IOL 3 was held in 2005 in Leiden, Netherlands, with the participation of 13 teams from 9 countries, Finland and Romania for their first time. The five problems at the individual contest were in Tzotzil, Lango, Mansi, Yoruba and Lithuanian. The team problem was in Figuig.

IOL 4 was held from August 1 to 6, 2006, at the University of Tartu, Tartu, Estonia.[7] Chaired by Renate Pajusalu, it received also 13 teams from 9 countries, with Lithuania sending a team for the first time. The five problems at the individual contest were in Lakhota, Catalan, Khmer, Udihe and Ngoni (or Chingoni), a language spoken by the Ngoni people in Tanzania.

IOL 5 was held from July 31 to August 4, 2007, at the Hotel Gelios, Saint Petersburg, Russia.[8] Chaired by Stanislav Gurevich, it received 15 teams from 9 countries; Spain, Sweden and USA came for the first time. In that year, it was decided that each country can send one or two teams, consisting of four students each, with the first team's costs fully covered by the host country. Also, the host country could send a third team.[8] The five problems at the individual contest were in Braille, Movima, Georgian, Ndom, and correspondences between Turkish and Tatar. The team problem was in Hawaiian and focused on genealogical terms.

IOL 6 was held from August 4 to 9, 2008, at the Sunny Beach Resort, Sunny Beach, Bulgaria.[9] Chaired by Iliana Raeva, it gathered 16 teams from 11 countries, including the first time for Germany, Slovenia and South Korea. The Problem Committee was chaired by Ivan Derzhanski. The five individual problems were in Micmac, Old Norse poetry (specifically, drottkvætt), Drehu and Cemuhî correspondences, Copainalá Zoque, and Inuktitut. The team problem was about correspondences between Mandarin and Cantonese using the fanqie system.

IOL 7 was held from July 26 to 31, 2009, at the University of Wrocław, Wrocław, Poland.[10] Chaired by Michał Śliwiński, it received 23 teams from 17 countries, with Australia, United Kingdom, India and Ireland sending teams for the first time. The Problem Committee was chaired by Todor Tchervenkov (University of Lyon, France). The subject matter of the five individual problems covered: numerals in the Sulka language, Maninka and Bamana languages in the N'Ko and Latin scripts, traditional Burmese names and their relation with dates of birth, stress position in Old Indic and the relation between grammar and morphology in classical Nahuatl. The team problem was in Vietnamese.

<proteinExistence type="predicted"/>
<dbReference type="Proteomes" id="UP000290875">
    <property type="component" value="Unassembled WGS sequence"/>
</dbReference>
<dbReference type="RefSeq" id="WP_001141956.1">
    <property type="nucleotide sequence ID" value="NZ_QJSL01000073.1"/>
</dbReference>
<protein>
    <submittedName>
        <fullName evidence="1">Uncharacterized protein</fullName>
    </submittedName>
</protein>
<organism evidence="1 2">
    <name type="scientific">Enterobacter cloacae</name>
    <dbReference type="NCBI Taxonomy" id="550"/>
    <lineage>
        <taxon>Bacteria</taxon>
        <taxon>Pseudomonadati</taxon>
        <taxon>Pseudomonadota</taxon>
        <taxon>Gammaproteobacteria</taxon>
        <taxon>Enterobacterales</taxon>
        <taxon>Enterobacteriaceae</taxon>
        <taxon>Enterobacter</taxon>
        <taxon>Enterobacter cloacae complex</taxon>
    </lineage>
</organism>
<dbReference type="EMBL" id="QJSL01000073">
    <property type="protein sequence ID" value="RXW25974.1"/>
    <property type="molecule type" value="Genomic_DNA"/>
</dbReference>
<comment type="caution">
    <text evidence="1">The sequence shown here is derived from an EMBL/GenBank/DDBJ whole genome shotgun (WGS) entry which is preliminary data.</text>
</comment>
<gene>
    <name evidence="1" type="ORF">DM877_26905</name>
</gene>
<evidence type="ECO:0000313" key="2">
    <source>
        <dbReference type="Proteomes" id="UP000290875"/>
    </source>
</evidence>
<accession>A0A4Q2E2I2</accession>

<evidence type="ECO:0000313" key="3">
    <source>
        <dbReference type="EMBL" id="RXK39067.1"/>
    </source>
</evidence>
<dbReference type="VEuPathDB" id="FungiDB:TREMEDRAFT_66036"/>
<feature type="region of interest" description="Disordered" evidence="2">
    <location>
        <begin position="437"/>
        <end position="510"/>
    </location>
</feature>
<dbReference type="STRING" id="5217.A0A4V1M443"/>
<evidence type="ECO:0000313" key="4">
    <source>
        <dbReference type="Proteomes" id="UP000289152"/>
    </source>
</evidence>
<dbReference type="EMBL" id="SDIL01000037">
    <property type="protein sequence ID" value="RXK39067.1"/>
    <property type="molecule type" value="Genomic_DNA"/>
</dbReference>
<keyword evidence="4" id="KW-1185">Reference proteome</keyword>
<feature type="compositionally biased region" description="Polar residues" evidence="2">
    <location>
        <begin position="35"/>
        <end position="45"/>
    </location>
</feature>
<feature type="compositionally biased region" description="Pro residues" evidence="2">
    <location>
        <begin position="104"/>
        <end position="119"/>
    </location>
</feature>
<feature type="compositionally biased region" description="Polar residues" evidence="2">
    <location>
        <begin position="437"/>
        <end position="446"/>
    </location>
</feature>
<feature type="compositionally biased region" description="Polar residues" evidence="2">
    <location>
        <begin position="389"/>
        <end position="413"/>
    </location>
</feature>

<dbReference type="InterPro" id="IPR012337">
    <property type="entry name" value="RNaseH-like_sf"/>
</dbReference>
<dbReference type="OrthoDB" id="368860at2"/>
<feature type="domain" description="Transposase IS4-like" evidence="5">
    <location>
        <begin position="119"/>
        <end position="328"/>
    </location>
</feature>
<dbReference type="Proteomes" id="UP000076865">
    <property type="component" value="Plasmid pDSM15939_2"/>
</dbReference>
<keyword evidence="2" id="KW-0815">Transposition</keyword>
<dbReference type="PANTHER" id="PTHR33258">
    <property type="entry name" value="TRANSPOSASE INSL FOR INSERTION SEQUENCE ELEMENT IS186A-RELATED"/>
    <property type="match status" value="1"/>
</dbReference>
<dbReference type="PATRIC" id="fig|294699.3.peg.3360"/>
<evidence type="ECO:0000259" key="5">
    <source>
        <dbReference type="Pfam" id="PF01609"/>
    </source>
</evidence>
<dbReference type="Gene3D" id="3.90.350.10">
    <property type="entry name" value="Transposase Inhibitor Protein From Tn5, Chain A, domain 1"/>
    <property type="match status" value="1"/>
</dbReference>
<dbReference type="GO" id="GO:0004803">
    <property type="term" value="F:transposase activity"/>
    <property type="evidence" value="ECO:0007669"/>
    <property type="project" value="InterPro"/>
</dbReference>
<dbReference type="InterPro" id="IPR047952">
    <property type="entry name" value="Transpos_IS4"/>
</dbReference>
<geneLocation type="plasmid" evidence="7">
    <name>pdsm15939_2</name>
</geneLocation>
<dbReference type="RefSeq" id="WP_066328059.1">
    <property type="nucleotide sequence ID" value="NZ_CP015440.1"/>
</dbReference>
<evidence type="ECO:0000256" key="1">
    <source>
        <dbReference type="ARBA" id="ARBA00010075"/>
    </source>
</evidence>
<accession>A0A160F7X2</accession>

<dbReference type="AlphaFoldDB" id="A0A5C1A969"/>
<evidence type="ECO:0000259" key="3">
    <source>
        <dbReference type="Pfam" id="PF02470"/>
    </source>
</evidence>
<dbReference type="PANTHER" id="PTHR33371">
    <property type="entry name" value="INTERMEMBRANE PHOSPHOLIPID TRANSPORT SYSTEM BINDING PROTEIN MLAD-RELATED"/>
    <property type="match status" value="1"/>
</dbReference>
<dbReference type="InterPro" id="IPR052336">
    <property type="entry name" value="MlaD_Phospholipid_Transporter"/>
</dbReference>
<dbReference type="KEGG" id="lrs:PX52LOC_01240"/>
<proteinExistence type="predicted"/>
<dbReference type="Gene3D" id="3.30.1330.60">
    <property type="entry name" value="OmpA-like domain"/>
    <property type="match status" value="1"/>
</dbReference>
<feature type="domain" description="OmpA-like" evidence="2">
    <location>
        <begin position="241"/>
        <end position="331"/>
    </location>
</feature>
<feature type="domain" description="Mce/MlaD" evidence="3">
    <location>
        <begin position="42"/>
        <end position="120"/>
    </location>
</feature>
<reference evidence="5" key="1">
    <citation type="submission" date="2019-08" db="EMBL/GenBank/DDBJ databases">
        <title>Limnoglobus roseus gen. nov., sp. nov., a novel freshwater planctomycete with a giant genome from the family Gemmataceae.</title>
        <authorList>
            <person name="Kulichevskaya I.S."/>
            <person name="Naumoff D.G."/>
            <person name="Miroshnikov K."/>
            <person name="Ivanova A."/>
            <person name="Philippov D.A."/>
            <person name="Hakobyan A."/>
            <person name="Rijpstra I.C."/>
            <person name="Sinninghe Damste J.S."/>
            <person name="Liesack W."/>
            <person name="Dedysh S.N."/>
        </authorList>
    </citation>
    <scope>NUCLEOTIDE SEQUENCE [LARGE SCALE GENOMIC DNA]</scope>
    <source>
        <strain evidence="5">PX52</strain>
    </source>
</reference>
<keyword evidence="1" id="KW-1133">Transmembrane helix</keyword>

IOL 8 was held from July 19 to 24, 2010, at Östra Real Hostel, Stockholm, Sweden.[11] Chaired by Hedvig Skigård, it received 26 teams from 18 countries, including first time for Norway and Singapore. The Problem Committee was chaired by Alexander Piperski. The individual contest consisted of five problems covering: relations between various verb forms in Budukh, the Drehu counting system, Blissymbolics, mRNA coding, and the connection between Sursilvan and Engadine dialects in Romansh. The team problem involved translating extracts from a monolingual Mongolian dictionary.

IOL 9 was held from July 25 to 30, 2011, at the Carnegie Mellon University, Pittsburgh, USA.[12] Chaired by Lori Levin, it received 27 teams from 19 countries, including Brazil, Canada, United Arab Emirates and Vietnam for the first time. The Problem Committee was chaired by Adam Hesterberg. The problems of the individual contest required reasoning about Faroese (Germanic) orthography, Menominee (Algic) morphology, Vai (Mande) syntax, Nahuatl (Uto-Aztecan) semantics and the structure of the barcode language EAN-13. The team contest involved the rules and structure of Sanskrit poetry.